What I got from the humanities was entirely confusion. I learnt a massive array of terminology that contained very little depth. I was almost contaminated by the sense that philosophy is a puzzle to be solved with the aid of old white men, rather than a series of natural and essential questions that all men ought to think about. My thoughts were compartmentalized in meaningless and arbitrary ways by meaningless and arbitrary definitions: ethics, modernism, stoicism, deontology, and so on. All of these definitions are quite useful when you are communicating with people that are equally confused with you; all of these definitions are completely useless when what you are trying to do is to think.
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Lyrical composition in Cantopop

June 16, 2011 at 4:21 pm (Arts and languages)

Cantopop, or Cantonese pop music, generally refers to the songs and music videos created by the Hong Kong music industry.[1] Over the last thirty years, Cantopop has had widespread success in countries from Japan to Malaysia, and is credited with giving birth to the entire Chinese pop (C-pop) music style.

One of the features of Cantopop that are not too often appreciated in public is the sheer difficulty of composing lyrics in Cantonese. The main problem lies in the tonal system. A tone is the unique (relative) pitch associated to a word; a tonal language uses pitch to distinguish between different meanings. English, for example, is not a tonal language, for pitch cannot on its own be used to differentiate between words or between meanings of a word. There is a distinction between stress and unstressed syllables in English, which involves pitch, but this difference is mainly observed in the vowels – think of “RE-cord” (n.) versus “re-CORD” (v.).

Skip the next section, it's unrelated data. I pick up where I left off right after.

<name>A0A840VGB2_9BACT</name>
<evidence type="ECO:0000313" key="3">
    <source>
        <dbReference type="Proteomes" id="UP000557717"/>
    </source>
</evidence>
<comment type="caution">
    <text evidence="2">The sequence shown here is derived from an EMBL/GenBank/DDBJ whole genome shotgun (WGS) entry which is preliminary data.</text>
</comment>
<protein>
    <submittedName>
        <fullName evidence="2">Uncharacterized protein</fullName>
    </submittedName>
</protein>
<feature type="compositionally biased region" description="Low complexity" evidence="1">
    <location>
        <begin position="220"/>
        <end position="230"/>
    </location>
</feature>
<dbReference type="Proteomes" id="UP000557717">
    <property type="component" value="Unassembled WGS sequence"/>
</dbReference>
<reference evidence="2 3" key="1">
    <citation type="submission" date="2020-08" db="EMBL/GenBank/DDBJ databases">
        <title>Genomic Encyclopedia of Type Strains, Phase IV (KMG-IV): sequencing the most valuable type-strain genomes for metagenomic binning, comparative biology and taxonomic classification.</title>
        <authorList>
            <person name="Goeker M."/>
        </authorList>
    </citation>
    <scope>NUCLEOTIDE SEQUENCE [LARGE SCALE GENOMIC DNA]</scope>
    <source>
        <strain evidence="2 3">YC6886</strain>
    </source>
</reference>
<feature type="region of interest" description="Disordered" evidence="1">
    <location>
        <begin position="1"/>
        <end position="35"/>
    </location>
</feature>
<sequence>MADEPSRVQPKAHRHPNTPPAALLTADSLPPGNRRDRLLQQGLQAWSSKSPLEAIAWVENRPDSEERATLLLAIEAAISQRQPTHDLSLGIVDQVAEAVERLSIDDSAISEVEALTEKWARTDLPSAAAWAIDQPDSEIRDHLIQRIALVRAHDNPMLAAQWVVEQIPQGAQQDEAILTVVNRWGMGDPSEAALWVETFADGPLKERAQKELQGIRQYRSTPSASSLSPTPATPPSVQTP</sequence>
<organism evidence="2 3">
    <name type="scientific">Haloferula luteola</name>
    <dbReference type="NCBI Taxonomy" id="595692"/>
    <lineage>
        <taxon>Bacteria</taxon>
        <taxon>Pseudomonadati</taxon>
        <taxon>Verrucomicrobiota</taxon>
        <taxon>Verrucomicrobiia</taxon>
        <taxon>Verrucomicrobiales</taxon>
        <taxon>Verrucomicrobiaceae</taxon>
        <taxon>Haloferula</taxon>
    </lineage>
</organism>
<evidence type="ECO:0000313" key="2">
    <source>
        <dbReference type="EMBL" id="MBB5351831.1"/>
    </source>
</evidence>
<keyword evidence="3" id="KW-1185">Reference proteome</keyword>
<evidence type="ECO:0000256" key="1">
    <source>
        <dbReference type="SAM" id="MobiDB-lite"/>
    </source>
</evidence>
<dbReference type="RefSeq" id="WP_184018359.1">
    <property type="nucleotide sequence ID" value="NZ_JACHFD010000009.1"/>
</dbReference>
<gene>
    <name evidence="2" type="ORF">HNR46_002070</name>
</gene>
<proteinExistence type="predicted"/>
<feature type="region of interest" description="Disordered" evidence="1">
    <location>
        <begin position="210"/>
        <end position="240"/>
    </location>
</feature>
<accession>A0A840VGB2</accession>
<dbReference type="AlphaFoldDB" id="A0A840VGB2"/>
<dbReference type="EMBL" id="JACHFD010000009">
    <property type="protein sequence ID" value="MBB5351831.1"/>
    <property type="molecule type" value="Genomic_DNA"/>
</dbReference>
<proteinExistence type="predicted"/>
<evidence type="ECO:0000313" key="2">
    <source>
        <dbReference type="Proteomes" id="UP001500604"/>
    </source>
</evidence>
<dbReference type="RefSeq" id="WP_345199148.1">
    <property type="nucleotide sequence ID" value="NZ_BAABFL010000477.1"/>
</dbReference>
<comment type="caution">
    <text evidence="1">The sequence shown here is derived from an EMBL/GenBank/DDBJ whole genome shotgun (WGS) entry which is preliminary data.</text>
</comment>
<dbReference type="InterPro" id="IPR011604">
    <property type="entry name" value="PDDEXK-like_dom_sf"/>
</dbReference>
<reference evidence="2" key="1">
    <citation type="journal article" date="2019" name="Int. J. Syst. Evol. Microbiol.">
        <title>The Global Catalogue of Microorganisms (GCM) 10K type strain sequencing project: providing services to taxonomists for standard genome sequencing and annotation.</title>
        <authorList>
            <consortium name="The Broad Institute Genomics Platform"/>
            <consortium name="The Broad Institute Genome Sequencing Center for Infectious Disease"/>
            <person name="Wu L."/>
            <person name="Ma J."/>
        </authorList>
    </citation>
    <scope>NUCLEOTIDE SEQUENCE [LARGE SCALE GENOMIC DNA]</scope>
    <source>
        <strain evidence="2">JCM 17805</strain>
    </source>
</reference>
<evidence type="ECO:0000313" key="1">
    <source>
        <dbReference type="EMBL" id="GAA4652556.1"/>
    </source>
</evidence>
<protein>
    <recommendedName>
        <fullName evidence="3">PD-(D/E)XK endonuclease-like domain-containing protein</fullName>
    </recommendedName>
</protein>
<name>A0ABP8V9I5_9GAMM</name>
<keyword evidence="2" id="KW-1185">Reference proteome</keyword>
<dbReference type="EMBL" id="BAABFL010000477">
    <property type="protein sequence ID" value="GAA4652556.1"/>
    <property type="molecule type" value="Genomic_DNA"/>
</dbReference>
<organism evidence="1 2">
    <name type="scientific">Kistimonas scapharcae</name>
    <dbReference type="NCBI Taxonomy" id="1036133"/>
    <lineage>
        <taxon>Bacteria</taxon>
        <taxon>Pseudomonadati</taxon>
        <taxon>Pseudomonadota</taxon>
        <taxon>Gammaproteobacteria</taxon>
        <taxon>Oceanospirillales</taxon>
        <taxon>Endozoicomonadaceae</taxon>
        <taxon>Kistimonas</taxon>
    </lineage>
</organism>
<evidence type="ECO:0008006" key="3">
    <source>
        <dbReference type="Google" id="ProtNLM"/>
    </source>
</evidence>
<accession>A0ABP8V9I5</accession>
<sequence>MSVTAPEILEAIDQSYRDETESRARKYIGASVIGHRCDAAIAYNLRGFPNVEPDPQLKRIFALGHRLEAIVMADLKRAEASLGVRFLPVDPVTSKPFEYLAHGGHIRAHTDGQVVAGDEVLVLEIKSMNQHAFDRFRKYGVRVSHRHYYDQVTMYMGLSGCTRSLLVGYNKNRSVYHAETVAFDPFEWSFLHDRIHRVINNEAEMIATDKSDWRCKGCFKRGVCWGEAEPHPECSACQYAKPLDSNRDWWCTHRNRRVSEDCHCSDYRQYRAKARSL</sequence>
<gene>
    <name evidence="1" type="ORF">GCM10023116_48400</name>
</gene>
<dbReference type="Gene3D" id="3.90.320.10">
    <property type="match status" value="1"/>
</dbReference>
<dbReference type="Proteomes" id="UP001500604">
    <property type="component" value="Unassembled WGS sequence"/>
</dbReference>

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Don’t be a Kant

June 8, 2011 at 11:50 am (Humans, Logic and philosophy)

Should Sick People Be Paid to Risk Their Lives?

The fact that such questions need to be asked – such questions as whether it is acceptable to receive payment for testing drugs, or for donating blood and organs, or for any other kind of voluntary behavior – is, I think, a fundamental indictment of the intellectual decay of our society.

Peers and friends have always been surprised by my virulent hatred of this subject. I am convinced that if they understood the nature of the discipline – those self-gratifying, masturbatory arguments known collectively as deontological ethics that are almost without exception ridiculous, juvenile and unworthy of discussion – they would feel very much the same way. Only the most wretched and utterly idiotic of men could think that, for instance, it is worthy of debate whether it is ethical to kill an innocent person to save five equally innocent lives. Of course it is, and the illusion that this question is somehow worth pondering is a tragic failure of human rationality.

I have no doubt that all deontologists would be utilitarianists if some unfortunate event was to strike them instead; say, if they were the ones who have to decide between selling an organ and watching their parents suffer; or if they were the five people on the tracks, soon to be run down by a trolley. That is because deontology is designed fundamentally to preach, to tell other people how to act. Deontological ethics had always been, and will always be, a luxury of the rich, the bourgeois of developed nations. “Dignity”, “humanism”, “moral righteousness” are their catchphrases because they cannot hide their moral insecurity in anything but abstract terms. For them, of course it is perfectly unacceptable to work for sweatshops, or to prostitute, or to do such various unimaginably vile things that only the poor and downtrodden would ever dream of doing!